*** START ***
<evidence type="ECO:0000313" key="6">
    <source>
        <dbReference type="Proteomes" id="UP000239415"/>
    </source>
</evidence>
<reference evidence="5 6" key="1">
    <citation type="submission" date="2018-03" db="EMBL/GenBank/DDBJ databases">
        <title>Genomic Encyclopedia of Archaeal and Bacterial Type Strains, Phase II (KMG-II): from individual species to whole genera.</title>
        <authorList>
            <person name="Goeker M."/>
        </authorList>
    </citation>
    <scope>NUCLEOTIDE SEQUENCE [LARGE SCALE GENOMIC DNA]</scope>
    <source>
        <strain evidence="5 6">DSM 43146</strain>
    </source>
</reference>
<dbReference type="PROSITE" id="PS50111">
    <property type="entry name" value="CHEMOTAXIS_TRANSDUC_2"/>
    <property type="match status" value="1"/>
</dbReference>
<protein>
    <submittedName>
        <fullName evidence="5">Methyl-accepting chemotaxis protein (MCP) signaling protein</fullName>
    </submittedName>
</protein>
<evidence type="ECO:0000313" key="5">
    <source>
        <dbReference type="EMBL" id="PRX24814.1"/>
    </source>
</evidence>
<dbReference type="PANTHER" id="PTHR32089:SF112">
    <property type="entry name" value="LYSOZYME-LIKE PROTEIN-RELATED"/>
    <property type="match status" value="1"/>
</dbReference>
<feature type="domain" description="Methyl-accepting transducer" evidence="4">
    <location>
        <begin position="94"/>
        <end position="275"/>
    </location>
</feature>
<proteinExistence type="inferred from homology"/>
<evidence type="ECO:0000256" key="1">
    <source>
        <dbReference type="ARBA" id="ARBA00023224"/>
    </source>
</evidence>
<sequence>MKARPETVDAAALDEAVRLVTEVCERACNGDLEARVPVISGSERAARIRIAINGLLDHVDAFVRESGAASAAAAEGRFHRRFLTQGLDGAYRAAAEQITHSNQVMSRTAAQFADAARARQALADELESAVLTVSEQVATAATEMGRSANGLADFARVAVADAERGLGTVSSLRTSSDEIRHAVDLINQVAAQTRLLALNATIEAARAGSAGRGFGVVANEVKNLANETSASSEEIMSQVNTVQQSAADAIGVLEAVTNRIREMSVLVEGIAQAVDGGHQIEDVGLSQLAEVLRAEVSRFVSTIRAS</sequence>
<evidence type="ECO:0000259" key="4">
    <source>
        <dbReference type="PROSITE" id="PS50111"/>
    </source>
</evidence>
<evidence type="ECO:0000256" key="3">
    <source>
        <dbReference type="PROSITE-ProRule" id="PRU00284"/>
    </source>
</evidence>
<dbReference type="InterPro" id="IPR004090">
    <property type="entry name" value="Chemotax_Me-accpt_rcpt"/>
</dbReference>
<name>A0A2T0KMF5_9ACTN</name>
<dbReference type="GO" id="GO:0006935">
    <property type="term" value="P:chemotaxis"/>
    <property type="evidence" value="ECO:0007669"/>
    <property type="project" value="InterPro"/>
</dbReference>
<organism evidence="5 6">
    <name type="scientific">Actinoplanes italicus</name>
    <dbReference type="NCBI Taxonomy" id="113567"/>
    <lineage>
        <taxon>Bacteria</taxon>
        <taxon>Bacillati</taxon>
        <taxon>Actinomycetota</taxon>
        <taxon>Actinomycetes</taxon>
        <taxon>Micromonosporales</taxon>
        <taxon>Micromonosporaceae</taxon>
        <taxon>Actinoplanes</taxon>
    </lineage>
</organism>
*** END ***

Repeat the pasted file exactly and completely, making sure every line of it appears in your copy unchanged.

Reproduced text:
<evidence type="ECO:0000313" key="6">
    <source>
        <dbReference type="Proteomes" id="UP000239415"/>
    </source>
</evidence>
<reference evidence="5 6" key="1">
    <citation type="submission" date="2018-03" db="EMBL/GenBank/DDBJ databases">
        <title>Genomic Encyclopedia of Archaeal and Bacterial Type Strains, Phase II (KMG-II): from individual species to whole genera.</title>
        <authorList>
            <person name="Goeker M."/>
        </authorList>
    </citation>
    <scope>NUCLEOTIDE SEQUENCE [LARGE SCALE GENOMIC DNA]</scope>
    <source>
        <strain evidence="5 6">DSM 43146</strain>
    </source>
</reference>
<dbReference type="PROSITE" id="PS50111">
    <property type="entry name" value="CHEMOTAXIS_TRANSDUC_2"/>
    <property type="match status" value="1"/>
</dbReference>
<protein>
    <submittedName>
        <fullName evidence="5">Methyl-accepting chemotaxis protein (MCP) signaling protein</fullName>
    </submittedName>
</protein>
<evidence type="ECO:0000313" key="5">
    <source>
        <dbReference type="EMBL" id="PRX24814.1"/>
    </source>
</evidence>
<dbReference type="PANTHER" id="PTHR32089:SF112">
    <property type="entry name" value="LYSOZYME-LIKE PROTEIN-RELATED"/>
    <property type="match status" value="1"/>
</dbReference>
<feature type="domain" description="Methyl-accepting transducer" evidence="4">
    <location>
        <begin position="94"/>
        <end position="275"/>
    </location>
</feature>
<proteinExistence type="inferred from homology"/>
<evidence type="ECO:0000256" key="1">
    <source>
        <dbReference type="ARBA" id="ARBA00023224"/>
    </source>
</evidence>
<sequence>MKARPETVDAAALDEAVRLVTEVCERACNGDLEARVPVISGSERAARIRIAINGLLDHVDAFVRESGAASAAAAEGRFHRRFLTQGLDGAYRAAAEQITHSNQVMSRTAAQFADAARARQALADELESAVLTVSEQVATAATEMGRSANGLADFARVAVADAERGLGTVSSLRTSSDEIRHAVDLINQVAAQTRLLALNATIEAARAGSAGRGFGVVANEVKNLANETSASSEEIMSQVNTVQQSAADAIGVLEAVTNRIREMSVLVEGIAQAVDGGHQIEDVGLSQLAEVLRAEVSRFVSTIRAS</sequence>
<evidence type="ECO:0000259" key="4">
    <source>
        <dbReference type="PROSITE" id="PS50111"/>
    </source>
</evidence>
<evidence type="ECO:0000256" key="3">
    <source>
        <dbReference type="PROSITE-ProRule" id="PRU00284"/>
    </source>
</evidence>
<dbReference type="InterPro" id="IPR004090">
    <property type="entry name" value="Chemotax_Me-accpt_rcpt"/>
</dbReference>
<name>A0A2T0KMF5_9ACTN</name>
<dbReference type="GO" id="GO:0006935">
    <property type="term" value="P:chemotaxis"/>
    <property type="evidence" value="ECO:0007669"/>
    <property type="project" value="InterPro"/>
</dbReference>
<organism evidence="5 6">
    <name type="scientific">Actinoplanes italicus</name>
    <dbReference type="NCBI Taxonomy" id="113567"/>
    <lineage>
        <taxon>Bacteria</taxon>
        <taxon>Bacillati</taxon>
        <taxon>Actinomycetota</taxon>
        <taxon>Actinomycetes</taxon>
        <taxon>Micromonosporales</taxon>
        <taxon>Micromonosporaceae</taxon>
        <taxon>Actinoplanes</taxon>
    </lineage>
</organism>